So you want to work in advertising? Well, landing any agency job can be tough. And getting your first gig can feel impossible.
But it’s not. You have a lot of folks pulling for you, like your potential new employer.
That’s right. While it may feel like the deck is stacked against you, agencies want to hire you. In most small to mid-sized agencies, managers do their own hiring—in addition to seven or eight other hats they wear each day. Most hiring managers have a lot on their plate and would love nothing more than to find the perfect candidate on the first résumé.
But despite our hopes, many aspiring candidates manage to go above and beyond to find ways to lose the job. Hard-to-decipher applications, vague skillset descriptions and poor spelling and grammar are a few common follies. It’s important to mind the details. Beyond that, beware of these easy-to-fall-into traps that can derail your dreams of becoming the next Don Draper.
Generic Cover Letters Are Easy to Write—and Delete.
Are you a self-motivated, results-driven, people person who’s proficient at MS Word, PowerPoint and Outlook? That may have sounded great for an internship in 2003, but it lacks any substance in today’s digital landscape. Sadly, somewhere along the way that kind of say-nothing language has become standard résumé speak.
It’s hard to write about yourself. We get it. And using generic descriptors may seem like a good way to toot your own horn from a safe distance. But in advertising creativity counts, so whether you’re applying to be a creative director or junior accounts person, loosen up and have fun with it. Be clever. Be beautiful. Be yourself. Let your personality shine through. That’s your true north.
And while you’re charming your future employer with all that authenticity, mention some specific reasons you want to be a part of their agency: Call out a few clients you’d like to work with; talk about how much you like their wacky culture. Be specific. The goal is to show genuine interest in their particular firm, so the person reviewing your application doesn’t get the feeling you’ve spammed everyone in town with the same appeal (even if that’s exactly what you did).
Don’t Be Afraid to Tell Us What You Want.
You really want the job. I mean you realllly want it. And to show just how much, you may be tempted to say something like: “I am willing to work hard and help wherever I can—I just want to be a part of the team!” That kind of fire and passion isn’t a bad thing, but it can also be a sign you’re not a great communicator. Or desperate.
Advertising is a communications business, so add concrete details about the role you would like to play, should you get the job. Be clear and direct about duties, responsibilities and goals. We once had a candidate apply to be a copywriter, and it wasn’t until the bottom of his cover letter that he clarified he was applying for the copy position. We didn’t need to see the résumé.
Get Your Potential Employer’s Name Right. Seriously.
Think we’re joking? Our Creative Director, Brad Luttrell, has been called Brian, Kevin, and our particular favorite, “Ms. Luttrell.” One candidate once said that they “would be a great fit for Scoppechio.” And maybe they were, we never followed up to see.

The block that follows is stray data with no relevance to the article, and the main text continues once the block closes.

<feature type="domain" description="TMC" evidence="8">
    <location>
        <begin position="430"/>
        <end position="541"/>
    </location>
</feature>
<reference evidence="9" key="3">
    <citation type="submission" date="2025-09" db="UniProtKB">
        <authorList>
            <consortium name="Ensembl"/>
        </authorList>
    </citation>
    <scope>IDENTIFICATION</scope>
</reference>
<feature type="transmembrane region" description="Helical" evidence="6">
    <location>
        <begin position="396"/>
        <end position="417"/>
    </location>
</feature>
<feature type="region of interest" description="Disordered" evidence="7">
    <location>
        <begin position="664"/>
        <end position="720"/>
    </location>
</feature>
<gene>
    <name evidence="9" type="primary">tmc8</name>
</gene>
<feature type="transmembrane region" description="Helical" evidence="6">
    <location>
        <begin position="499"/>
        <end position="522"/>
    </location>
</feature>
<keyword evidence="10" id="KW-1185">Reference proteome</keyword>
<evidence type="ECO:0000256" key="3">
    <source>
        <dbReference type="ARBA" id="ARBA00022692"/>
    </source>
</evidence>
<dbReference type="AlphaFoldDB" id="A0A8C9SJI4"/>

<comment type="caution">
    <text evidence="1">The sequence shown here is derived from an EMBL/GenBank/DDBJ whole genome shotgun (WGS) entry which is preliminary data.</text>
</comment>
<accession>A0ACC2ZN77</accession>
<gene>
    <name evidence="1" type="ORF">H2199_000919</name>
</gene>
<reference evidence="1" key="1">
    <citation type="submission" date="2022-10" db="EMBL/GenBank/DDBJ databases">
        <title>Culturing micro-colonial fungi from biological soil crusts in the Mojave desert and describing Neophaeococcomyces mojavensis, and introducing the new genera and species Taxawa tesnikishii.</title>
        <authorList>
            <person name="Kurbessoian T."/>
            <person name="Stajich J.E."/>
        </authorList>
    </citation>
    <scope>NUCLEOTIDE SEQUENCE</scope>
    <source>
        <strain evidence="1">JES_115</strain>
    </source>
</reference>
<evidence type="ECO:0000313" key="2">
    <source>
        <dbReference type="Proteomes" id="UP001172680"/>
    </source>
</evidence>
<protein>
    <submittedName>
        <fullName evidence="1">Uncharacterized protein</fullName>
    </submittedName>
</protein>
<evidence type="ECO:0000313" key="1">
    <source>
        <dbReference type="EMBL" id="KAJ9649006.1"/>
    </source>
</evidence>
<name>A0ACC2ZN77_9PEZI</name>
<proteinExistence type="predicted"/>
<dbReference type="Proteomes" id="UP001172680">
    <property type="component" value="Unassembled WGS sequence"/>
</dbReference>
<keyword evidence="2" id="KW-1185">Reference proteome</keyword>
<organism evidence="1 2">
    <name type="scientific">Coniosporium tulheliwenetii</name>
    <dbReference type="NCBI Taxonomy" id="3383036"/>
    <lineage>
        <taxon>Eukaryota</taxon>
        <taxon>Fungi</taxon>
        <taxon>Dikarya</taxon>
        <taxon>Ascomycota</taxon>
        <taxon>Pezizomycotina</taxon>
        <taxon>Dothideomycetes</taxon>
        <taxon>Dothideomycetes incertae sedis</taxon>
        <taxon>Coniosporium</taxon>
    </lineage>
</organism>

In some ways getting a job is a numbers game, and more applications mean a better chance of hearing back, but if you rush through the process and make this kind of mistake, it will cost you. Agencies can’t risk turning you loose on accounts where hundreds of thousands of dollars (or more) are at stake when you can’t pin down your future employer’s name. Attention to detail will serve you well before and after the hire.
Call Out Experience and Work That’s Relevant.
If you’re applying to a digital agency, you need to show some competence in the area. Digitally scanned print ads from the early 2000s don’t count. Failing to follow this guideline will shoot your application in its proverbial foot before you even send it off to war.
Creatives, developers and marketers should always curate their portfolios for each application. Likewise, accounts folks should talk up their relevant experience. If the agency does a lot of healthcare work, hype up your hospital experience, or at least talk about it in your cover letter. Carry this mentality throughout your career, no matter whether you’re applying to be a secretary to director of account services.
So, to recap:
- No résumé speak. Be yourself, and let your personality shine through in your cover letter and résumé.
- Show ‘em you know ‘em. Make references to your potential employer’s clients and culture. Don’t come off as a spray-and-pray applicant.
- Leave no question about the role and responsibilities you desire—and why you’re qualified to carry them out.
- Mind the details. Don’t let an otherwise great cover letter and résumé be sullied by a silly mistake, like getting the employer’s name wrong.
- Be relevant. Don’t showcase work that isn’t applicable to the job you’re applying for. It shows you either didn’t read the application or didn’t understand it, which is worse.
And with that, have a look at our careers page. Best of luck!